Extreme sports – Borderlands
Wade Campbell and Viren Perera are two Canadians who have developed activities that span the cerebral and meditative to the most intensely physical. They are both Torontonians who left to pursue adventure in Sri Lanka.
Campbell is a trained leader from Outdoor Bound, a well known company in Canada that specializes in wilderness programming.
The company that he and his wife built in Nepal before transferring to Sri Lanka in 2003, is Borderlands, an adventure-based training program. The 15-acre property developed in Nepal near the Tibetan border offered adventure travel for a decade until the Maoists moved in. That break in operations pushed Borderlands to Sri Lanka when peace seemed at hand and the Sri Lanka Tourism Board was keen to facilitate new investment.
To operate a successful adventure-based learning program that features rock climbing, mountain biking, kayaking, canoeing, river rafting and camping in “remarkable natural environments” requires equipment.
Importing specialized camping equipment – lifejackets, tents, helmets etc – was expensive so in 2005, Edge was developed to produce the gear locally. The first Outdoor outfitters shop in Sri Lanka was born and the canoes and kayaks are visible at the store on Stratford Avenue, Colombo 6. There is a one- day “Canadian canoeing skills” course amongst the assortment of team building and wilderness first aid courses offered by 20 Sri Lankan staff based largely in Kitigala.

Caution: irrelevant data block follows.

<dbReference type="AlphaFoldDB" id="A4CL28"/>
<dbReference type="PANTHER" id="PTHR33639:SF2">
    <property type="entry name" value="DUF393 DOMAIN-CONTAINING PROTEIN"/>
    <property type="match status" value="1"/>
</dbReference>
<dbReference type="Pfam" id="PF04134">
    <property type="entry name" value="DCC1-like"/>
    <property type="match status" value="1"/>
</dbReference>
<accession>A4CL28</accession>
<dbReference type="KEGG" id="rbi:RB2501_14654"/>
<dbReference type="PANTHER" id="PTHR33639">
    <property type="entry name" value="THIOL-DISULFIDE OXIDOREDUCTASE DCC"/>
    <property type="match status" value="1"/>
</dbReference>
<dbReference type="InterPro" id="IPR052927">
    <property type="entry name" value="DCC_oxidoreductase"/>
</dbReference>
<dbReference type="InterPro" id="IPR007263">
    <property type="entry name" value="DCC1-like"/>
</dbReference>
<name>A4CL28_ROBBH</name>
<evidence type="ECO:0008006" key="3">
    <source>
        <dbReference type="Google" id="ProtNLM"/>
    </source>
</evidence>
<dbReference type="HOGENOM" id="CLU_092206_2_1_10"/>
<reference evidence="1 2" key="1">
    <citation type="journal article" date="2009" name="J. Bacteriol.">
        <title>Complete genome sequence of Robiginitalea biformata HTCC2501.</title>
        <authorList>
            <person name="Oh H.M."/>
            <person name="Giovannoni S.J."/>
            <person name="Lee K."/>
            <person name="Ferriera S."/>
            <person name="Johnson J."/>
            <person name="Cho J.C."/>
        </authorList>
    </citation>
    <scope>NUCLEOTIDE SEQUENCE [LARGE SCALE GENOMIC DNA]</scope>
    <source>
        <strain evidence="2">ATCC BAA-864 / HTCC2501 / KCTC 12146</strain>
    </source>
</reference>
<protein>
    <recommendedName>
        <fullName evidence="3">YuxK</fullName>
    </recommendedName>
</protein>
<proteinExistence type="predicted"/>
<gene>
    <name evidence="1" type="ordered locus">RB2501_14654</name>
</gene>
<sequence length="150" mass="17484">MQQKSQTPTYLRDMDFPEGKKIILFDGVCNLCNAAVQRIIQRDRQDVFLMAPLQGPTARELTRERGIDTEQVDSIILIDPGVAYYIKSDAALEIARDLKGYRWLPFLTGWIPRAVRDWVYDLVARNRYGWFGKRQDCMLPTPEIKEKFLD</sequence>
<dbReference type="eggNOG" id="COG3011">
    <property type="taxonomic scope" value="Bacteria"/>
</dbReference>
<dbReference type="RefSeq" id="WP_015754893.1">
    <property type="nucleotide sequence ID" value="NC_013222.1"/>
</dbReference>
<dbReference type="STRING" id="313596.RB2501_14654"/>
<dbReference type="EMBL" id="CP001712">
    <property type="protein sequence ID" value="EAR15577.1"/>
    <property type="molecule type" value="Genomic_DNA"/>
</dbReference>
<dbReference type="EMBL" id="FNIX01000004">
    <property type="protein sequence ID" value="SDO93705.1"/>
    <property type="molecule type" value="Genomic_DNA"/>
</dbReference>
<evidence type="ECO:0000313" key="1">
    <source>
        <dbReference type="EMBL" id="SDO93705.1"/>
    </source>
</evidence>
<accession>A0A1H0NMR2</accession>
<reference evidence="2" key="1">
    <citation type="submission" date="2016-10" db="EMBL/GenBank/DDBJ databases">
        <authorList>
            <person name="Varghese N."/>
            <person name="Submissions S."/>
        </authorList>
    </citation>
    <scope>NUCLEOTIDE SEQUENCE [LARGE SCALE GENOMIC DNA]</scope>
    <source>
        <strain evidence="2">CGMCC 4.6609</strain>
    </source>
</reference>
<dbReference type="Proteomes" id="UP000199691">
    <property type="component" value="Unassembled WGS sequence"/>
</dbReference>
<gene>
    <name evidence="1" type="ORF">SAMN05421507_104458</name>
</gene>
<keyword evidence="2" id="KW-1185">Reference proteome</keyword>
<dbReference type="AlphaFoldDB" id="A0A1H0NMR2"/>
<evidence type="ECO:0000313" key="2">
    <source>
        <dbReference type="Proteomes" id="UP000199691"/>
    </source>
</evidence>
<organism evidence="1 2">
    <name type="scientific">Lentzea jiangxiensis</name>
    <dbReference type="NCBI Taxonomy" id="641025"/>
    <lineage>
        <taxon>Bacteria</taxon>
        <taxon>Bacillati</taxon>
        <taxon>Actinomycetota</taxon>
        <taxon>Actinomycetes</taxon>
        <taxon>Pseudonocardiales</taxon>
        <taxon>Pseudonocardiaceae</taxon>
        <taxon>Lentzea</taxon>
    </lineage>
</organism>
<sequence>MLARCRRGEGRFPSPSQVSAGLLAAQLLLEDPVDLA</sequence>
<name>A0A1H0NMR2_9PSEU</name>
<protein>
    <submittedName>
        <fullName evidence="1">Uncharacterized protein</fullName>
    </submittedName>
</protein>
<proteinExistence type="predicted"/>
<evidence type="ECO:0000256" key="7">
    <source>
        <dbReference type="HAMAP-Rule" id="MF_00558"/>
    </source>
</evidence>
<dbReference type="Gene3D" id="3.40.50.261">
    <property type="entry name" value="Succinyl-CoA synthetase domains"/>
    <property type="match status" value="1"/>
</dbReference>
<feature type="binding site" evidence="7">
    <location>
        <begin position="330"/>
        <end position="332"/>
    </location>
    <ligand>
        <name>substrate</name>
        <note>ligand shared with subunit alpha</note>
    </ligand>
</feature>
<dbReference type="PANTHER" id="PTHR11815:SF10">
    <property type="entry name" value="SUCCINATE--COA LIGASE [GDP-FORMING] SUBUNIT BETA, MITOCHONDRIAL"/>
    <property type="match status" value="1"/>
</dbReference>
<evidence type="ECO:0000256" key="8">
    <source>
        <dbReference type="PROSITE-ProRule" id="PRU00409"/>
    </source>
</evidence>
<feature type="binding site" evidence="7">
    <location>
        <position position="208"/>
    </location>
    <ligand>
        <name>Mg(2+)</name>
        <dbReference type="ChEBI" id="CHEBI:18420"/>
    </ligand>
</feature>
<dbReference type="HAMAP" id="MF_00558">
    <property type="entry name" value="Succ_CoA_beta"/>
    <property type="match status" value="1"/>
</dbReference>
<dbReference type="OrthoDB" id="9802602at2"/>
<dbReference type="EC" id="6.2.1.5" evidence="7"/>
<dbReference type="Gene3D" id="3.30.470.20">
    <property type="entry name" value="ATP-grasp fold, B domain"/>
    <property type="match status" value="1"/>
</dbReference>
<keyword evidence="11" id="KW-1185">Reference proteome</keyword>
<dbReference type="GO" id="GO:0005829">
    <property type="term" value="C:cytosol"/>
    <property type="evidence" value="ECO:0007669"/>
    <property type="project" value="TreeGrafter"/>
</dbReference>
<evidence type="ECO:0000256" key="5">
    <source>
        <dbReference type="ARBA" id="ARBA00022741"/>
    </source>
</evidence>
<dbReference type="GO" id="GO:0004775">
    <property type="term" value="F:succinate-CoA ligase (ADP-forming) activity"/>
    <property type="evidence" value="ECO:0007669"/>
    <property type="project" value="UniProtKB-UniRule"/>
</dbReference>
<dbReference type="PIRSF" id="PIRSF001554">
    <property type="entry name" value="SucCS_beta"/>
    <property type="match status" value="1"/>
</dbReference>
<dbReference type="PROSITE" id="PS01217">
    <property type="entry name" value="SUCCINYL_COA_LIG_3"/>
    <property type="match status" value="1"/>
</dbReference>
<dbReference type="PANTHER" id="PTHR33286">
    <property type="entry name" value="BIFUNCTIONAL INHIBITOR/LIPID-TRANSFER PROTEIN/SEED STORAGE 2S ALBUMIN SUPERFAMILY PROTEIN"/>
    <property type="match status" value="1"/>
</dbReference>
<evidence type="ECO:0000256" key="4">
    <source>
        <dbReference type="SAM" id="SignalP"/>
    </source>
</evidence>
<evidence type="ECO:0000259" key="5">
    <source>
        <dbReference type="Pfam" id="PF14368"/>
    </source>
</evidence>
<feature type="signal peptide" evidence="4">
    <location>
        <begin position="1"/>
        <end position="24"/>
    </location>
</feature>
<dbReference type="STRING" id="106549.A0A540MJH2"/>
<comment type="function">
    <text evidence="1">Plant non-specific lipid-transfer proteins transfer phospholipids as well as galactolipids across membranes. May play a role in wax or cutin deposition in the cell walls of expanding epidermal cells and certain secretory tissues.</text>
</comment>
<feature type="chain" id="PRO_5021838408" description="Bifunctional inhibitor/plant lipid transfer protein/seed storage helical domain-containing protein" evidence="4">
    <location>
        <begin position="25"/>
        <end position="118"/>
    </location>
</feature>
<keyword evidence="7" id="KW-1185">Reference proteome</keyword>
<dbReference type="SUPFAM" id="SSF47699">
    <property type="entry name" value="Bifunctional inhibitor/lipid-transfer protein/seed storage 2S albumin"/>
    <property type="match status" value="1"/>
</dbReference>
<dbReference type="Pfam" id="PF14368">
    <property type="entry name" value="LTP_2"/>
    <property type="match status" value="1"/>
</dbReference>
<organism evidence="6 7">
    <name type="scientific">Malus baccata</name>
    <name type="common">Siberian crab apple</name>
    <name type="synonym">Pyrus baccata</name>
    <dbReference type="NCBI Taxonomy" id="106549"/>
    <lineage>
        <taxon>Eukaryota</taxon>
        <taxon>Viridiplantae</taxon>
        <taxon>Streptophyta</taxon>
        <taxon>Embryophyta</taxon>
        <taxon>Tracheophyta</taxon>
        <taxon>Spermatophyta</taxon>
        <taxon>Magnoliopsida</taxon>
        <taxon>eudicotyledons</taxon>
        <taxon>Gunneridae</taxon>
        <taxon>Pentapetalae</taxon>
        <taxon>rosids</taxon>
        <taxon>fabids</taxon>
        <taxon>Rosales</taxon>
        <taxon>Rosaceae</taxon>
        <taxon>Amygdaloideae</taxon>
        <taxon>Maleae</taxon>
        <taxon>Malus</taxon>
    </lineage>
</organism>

Campbell laughs at some of the pitfalls experienced over the years in Sri Lanka. He survived the sea kayaking adventure where he says, “the difference between a tourist and a terrorist” was not always easy to determine, which is why the Sri Lankan navy, locked in battle at that time with the LTTE, arrested them. This is when good Sri Lankan friends and silent partners make a huge difference. He was rescued on more than one occasion.
Ulpotha – a yoga retreat
Viren Perera launched a sports activity business of a vastly different kind when he stumbled upon a yoga retreat idea and called it Ulpotha or “water spring” after the underground springs in the area. The University of Toronto grad had been an investment banker associated with some of Colombo’s upscale hotel properties before developing a decidedly informal, rural yoga retreat mostly for himself and friends.
People from around the world come to stay for one or two weeks in isolated, rural Kurunegala district for sessions that take place twice each year. The 20 acres sustains local food production that fuels the yogis. With a maximum of 20 yogis, there are 35 staff who maintain the beautiful but simple grounds. The yoga retreat is in a jungle setting where there are occasional mishaps such as when the termites destroy a building. Time to replace it is the thinking… and so construction begins anew.